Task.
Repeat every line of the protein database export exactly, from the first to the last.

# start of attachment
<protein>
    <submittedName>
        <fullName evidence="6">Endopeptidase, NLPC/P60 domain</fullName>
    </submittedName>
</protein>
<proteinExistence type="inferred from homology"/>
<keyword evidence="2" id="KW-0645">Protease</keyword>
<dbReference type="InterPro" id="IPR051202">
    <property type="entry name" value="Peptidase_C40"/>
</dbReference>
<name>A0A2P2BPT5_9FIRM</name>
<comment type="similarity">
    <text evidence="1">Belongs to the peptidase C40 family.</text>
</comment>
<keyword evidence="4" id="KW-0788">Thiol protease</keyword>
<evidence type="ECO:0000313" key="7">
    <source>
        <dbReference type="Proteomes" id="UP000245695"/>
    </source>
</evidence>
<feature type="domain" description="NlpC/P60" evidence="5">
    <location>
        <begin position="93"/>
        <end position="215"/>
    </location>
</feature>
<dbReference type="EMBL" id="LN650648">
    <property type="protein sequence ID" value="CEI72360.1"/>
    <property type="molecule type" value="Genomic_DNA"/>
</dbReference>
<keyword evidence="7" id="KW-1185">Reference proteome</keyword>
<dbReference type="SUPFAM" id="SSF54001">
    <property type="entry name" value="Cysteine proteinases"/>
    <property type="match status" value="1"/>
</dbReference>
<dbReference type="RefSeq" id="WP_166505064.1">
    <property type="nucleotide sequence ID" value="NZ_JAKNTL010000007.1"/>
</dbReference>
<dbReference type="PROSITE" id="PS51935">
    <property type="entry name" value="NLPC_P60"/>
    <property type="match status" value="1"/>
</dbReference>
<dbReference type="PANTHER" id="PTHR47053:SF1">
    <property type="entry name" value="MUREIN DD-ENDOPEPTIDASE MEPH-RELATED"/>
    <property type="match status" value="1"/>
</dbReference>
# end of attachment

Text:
<protein>
    <submittedName>
        <fullName evidence="6">Endopeptidase, NLPC/P60 domain</fullName>
    </submittedName>
</protein>
<proteinExistence type="inferred from homology"/>
<keyword evidence="2" id="KW-0645">Protease</keyword>
<dbReference type="InterPro" id="IPR051202">
    <property type="entry name" value="Peptidase_C40"/>
</dbReference>
<name>A0A2P2BPT5_9FIRM</name>
<comment type="similarity">
    <text evidence="1">Belongs to the peptidase C40 family.</text>
</comment>
<keyword evidence="4" id="KW-0788">Thiol protease</keyword>
<evidence type="ECO:0000313" key="7">
    <source>
        <dbReference type="Proteomes" id="UP000245695"/>
    </source>
</evidence>
<feature type="domain" description="NlpC/P60" evidence="5">
    <location>
        <begin position="93"/>
        <end position="215"/>
    </location>
</feature>
<dbReference type="EMBL" id="LN650648">
    <property type="protein sequence ID" value="CEI72360.1"/>
    <property type="molecule type" value="Genomic_DNA"/>
</dbReference>
<keyword evidence="7" id="KW-1185">Reference proteome</keyword>
<dbReference type="SUPFAM" id="SSF54001">
    <property type="entry name" value="Cysteine proteinases"/>
    <property type="match status" value="1"/>
</dbReference>
<dbReference type="RefSeq" id="WP_166505064.1">
    <property type="nucleotide sequence ID" value="NZ_JAKNTL010000007.1"/>
</dbReference>
<dbReference type="PROSITE" id="PS51935">
    <property type="entry name" value="NLPC_P60"/>
    <property type="match status" value="1"/>
</dbReference>
<dbReference type="PANTHER" id="PTHR47053:SF1">
    <property type="entry name" value="MUREIN DD-ENDOPEPTIDASE MEPH-RELATED"/>
    <property type="match status" value="1"/>
</dbReference>